It's the perfect day. The sky is blue, the clouds are white, the wind is light.
The 50ft yacht Challenger cruises gently under the Auckland Harbour Bridge. I'm relaxed. At the helm, feeling a million bucks. Then we have to turn left, or in sailing speak, gybe. The boat tilts alarmingly to one side, the wind whips up and a curse escapes.
But this, says William Goodfellow, our guide for the day, is an unsinkeable boat, even as I offer him a frenzied exposition of watching news footage of forlorn America's Cup sailors leaping into the sea from their upturned hull. A big chunk of lead ballast beneath us makes Challenger the perfect vessel on which to teach novices, or almost-complete novices (I have vague memories of steering toppers around submerged shopping trolleys in polluted Northern English ponds).
I never tried it properly back in England because you didn't unless you were rich. Here, undoubtedly, it's different. "The world's perception is it is a rich man's sport, no question," says Goodfellow, a lifelong enthusiast and managing director of sailing company Explore NZ. "But it is different in New Zealand: here, it doesn't need to be. There is the potential for everyone to get into a good boat."
As we climb aboard, Goodfellow delivers a swift safety chat and a few road rules then trustingly tells me to take the helm as we navigate slowly away from the Viaduct Harbour, under Te Wero Bridge and into open water. Here, he shows me how to unfurl the two sails, the engine is switched off and we begin to move noiselessly along. The steering is relatively straightforward: like handling a particularly sluggish car. But the rest seems mysterious. "There are relatively few things you need to know to get into sailing," Goodfellow says reassuringly. "But the challenge never diminishes. We do over-complicate things in sailing, but it's actually fairly simple."
Then come some quite complicated explanations about how it all works that would have required more concentration in physics lessons to completely comprehend. And every part has an esoteric name; a rope is never called a rope.
But Goodfellow and crew member Sam Zondag - whose week so far has involved teaching eight year olds to sail and then match-racing two old America's Cup yachts - do make it look simple. When he tells me to turn, my job is to lazily rotate the wheel, while they unwind various ropes and the boom flies overhead. This is tacking, or gybing. Eventually I get some grip of the science - basically you steer hard at the wind so the boat gets that alarming lean, the sail billows and you feel the rush of air on your face. "We're used to everything being on the horizontal in society," says Zontag philosophically.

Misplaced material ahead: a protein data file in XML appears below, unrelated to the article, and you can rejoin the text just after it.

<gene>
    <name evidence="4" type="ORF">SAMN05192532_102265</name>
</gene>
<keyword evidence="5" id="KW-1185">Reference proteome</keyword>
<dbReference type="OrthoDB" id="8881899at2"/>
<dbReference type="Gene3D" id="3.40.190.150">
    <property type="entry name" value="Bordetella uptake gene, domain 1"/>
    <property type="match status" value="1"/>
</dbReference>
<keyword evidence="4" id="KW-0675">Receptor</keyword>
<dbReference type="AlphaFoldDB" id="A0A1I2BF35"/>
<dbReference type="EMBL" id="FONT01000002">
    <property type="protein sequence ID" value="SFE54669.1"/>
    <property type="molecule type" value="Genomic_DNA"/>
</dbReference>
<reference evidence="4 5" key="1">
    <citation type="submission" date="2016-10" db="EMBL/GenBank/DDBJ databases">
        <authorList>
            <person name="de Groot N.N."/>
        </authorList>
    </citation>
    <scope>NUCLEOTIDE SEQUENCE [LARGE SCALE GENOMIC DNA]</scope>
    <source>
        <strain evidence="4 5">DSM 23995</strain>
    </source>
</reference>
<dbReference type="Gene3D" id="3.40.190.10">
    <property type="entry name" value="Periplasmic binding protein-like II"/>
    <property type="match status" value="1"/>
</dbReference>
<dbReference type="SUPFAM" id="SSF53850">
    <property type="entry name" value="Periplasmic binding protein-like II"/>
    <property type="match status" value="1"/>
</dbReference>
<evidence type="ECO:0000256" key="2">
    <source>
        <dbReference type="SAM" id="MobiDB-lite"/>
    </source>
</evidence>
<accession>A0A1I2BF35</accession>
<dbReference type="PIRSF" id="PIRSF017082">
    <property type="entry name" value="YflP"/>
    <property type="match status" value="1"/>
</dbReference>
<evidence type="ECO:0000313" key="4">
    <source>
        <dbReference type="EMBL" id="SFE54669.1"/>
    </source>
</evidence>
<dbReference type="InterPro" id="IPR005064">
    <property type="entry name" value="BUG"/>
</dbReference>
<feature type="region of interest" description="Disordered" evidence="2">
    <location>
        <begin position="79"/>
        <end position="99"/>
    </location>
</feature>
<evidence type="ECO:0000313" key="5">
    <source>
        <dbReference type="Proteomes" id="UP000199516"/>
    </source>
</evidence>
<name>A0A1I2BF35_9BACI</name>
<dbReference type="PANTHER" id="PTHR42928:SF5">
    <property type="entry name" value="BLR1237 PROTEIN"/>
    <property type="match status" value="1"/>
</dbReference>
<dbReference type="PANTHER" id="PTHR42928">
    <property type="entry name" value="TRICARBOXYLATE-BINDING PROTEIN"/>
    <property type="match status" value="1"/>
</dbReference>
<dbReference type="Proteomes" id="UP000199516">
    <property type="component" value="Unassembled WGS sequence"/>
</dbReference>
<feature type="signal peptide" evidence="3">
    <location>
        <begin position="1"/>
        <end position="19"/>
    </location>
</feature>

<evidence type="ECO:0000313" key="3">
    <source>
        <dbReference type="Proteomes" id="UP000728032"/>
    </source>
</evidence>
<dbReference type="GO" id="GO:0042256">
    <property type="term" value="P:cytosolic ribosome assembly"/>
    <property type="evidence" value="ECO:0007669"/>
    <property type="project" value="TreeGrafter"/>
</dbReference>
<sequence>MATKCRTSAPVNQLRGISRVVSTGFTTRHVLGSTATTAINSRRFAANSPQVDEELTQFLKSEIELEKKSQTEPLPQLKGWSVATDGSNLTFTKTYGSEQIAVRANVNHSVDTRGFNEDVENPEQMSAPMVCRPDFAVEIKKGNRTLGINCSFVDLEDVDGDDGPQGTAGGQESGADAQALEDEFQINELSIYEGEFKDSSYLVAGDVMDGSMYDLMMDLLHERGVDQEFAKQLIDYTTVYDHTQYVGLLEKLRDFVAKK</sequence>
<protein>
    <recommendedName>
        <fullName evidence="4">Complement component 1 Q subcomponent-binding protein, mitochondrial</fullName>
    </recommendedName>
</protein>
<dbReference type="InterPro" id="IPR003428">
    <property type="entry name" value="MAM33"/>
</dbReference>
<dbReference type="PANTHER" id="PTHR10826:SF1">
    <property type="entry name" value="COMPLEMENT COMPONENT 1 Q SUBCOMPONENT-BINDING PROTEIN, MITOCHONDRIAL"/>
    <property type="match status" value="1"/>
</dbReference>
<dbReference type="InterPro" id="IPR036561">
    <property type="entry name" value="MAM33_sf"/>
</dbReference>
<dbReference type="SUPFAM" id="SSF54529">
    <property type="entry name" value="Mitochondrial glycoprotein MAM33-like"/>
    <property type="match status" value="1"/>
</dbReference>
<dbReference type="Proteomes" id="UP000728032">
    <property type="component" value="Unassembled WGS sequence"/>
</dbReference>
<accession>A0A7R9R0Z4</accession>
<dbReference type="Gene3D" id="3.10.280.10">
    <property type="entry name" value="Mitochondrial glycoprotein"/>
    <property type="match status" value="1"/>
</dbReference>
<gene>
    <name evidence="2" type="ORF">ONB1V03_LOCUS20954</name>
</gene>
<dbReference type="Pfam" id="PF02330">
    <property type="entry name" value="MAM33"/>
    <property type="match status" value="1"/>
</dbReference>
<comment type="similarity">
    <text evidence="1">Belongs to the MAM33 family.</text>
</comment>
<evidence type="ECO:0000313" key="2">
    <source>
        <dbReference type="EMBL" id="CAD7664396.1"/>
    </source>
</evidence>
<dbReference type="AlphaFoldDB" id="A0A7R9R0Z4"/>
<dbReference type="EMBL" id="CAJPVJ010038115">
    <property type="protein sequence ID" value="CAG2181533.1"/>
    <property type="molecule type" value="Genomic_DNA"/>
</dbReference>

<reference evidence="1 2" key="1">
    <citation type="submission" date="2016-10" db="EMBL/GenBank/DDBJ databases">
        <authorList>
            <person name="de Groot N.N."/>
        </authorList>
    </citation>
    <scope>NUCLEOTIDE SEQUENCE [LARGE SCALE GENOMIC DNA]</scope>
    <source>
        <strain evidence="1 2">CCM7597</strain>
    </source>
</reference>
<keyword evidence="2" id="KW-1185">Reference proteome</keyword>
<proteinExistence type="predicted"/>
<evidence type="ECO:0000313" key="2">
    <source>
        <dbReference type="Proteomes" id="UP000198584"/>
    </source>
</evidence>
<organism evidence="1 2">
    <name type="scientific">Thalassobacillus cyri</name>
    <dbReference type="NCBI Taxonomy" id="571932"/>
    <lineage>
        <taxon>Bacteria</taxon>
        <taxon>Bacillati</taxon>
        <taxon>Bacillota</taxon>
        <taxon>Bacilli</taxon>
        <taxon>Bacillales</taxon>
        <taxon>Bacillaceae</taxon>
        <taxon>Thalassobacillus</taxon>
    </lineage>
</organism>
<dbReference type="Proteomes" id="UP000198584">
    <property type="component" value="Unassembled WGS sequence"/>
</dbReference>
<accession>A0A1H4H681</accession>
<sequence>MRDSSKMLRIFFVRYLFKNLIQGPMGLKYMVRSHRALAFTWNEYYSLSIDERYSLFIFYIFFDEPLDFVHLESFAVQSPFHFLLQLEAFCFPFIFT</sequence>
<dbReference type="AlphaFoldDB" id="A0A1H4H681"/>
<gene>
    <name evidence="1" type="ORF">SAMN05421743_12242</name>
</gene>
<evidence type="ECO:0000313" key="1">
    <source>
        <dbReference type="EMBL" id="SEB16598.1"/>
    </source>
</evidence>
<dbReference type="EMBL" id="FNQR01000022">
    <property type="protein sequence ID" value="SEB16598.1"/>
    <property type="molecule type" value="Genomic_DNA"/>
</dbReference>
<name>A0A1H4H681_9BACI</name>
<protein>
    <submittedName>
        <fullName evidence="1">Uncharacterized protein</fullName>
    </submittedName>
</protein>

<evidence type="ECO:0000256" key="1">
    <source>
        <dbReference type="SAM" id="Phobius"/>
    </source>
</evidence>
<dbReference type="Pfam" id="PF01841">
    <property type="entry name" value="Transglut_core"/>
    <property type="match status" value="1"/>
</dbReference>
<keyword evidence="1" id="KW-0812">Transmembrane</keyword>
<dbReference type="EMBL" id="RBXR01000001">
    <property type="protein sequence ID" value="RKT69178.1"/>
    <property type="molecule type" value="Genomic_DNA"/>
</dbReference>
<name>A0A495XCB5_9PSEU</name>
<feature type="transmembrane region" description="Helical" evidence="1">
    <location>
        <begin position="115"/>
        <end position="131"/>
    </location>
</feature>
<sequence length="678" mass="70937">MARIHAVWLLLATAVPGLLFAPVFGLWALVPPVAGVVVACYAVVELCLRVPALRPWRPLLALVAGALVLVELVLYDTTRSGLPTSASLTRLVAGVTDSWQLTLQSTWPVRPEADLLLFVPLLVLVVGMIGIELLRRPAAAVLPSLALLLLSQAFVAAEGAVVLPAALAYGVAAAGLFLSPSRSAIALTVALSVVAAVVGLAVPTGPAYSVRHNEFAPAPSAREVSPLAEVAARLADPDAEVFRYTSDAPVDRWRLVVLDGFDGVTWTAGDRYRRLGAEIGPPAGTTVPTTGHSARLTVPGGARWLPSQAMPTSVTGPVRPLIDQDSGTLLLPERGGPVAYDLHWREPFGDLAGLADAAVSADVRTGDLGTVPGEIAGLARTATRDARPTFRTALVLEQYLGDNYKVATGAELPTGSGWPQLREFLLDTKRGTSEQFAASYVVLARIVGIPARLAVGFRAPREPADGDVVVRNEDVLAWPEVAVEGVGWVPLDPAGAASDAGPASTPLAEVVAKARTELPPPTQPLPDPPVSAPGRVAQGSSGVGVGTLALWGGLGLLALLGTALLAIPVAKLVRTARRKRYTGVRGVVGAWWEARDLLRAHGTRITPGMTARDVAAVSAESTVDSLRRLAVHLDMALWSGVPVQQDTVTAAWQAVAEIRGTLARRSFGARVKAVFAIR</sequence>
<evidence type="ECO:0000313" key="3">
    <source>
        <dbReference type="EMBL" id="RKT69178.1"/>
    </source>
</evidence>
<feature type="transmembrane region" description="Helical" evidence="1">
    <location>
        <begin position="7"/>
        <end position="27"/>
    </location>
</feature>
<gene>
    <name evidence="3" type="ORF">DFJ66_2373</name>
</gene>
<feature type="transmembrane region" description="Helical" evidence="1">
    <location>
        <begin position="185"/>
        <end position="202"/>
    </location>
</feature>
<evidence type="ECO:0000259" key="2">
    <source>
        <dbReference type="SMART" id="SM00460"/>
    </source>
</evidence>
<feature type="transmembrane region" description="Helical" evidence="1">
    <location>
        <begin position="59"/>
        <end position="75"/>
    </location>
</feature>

Learning how the wind works is the first lesson. Goodfellow points out the ripples on the waves, the weathervane on the mast and some tassles dangling from the sail as guides to speed and direction. If the wind grows, you reduce the sail's size because the boat cannot handle the increased power. Sailing upwind, you keep the sail tight, downwind - or away from the breeze - you keep it loose.
The second lesson is seamanship, he says - always being prepared for the possibilities and having everything ready in case something happens. Then he keeps tweaking things to make us sail more efficiently.
Goodfellow set up Explore NZ back in 2000 with the idea of taking tourists out during the America's Cup on a retired Cup yacht. He now has a fleet of 12 boats in Auckland, the Bay of Islands and Sydney, doing similar excursions and dolphin and whale watching. As well as running Explore NZ, he races century-old classic boats and takes on week-long races in the Pacific. "Sailing spans the generations and you can never perfect it - it's one of those sports like skiing where you are always learning things," he says.
I'm still learning plenty as we head back into dock. The final lesson is reverse-parking - although I'm sure there's a sailing name for it - the yacht in the shadow of the Viaduct pubs. I don't crash, so that's enough for a pass mark.
- Sunday Star Times
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